Tarak Barkawi, London School of Economics and Political Science (LSE)
Veterans’ history writing constitutes a major public and amateur historiographical tradition in the West extending back to the ancient world. Soldiers and commanders return from war to write or participate in the production of battle histories. This overlap between war experience and the production of history means that veterans write with the authenticity of a participant and the authority of a historian. In this paper, rather than foreground what constitutes proper military history, I ask what kind of history is battle history? What does it tell of and what does it silence? What makes its research, writing and consumption socially meaningful? Widely read in modern times, especially in the Anglo-American West, soldiers’ histories constitute a principal site where citizens and future soldiers make sense of war.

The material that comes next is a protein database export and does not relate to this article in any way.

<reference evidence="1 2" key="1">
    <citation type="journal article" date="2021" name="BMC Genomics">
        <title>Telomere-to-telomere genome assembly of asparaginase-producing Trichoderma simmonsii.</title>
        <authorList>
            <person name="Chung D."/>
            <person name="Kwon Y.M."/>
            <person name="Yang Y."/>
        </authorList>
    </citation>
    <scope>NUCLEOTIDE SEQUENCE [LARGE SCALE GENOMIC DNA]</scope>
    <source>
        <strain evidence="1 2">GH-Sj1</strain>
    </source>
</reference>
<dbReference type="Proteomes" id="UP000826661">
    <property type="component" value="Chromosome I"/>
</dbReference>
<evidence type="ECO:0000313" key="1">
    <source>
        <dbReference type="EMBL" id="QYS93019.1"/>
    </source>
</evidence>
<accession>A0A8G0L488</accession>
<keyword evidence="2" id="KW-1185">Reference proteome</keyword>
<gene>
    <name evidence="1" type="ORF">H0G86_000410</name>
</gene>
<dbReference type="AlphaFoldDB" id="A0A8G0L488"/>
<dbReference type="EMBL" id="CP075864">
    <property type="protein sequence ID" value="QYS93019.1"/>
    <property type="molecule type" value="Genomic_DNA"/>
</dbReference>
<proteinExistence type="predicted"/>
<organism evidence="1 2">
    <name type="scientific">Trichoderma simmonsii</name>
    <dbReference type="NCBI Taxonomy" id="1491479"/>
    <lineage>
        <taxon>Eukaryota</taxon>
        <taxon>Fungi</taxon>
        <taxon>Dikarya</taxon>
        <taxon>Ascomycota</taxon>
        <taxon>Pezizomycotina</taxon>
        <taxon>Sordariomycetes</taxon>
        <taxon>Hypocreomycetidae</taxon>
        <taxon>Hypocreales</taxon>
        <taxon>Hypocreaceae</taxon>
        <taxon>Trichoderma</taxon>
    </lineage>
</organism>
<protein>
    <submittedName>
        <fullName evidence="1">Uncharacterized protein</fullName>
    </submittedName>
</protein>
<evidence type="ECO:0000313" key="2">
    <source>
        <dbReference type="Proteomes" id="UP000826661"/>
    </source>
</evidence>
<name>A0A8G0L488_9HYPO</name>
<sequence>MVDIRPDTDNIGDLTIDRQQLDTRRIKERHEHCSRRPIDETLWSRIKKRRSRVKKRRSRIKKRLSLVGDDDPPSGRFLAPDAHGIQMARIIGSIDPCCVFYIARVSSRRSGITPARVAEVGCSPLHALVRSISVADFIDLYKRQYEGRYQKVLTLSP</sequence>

No extended abstract or paper available
Presented in Session 175. What is the "Historical" In Historical Sociology?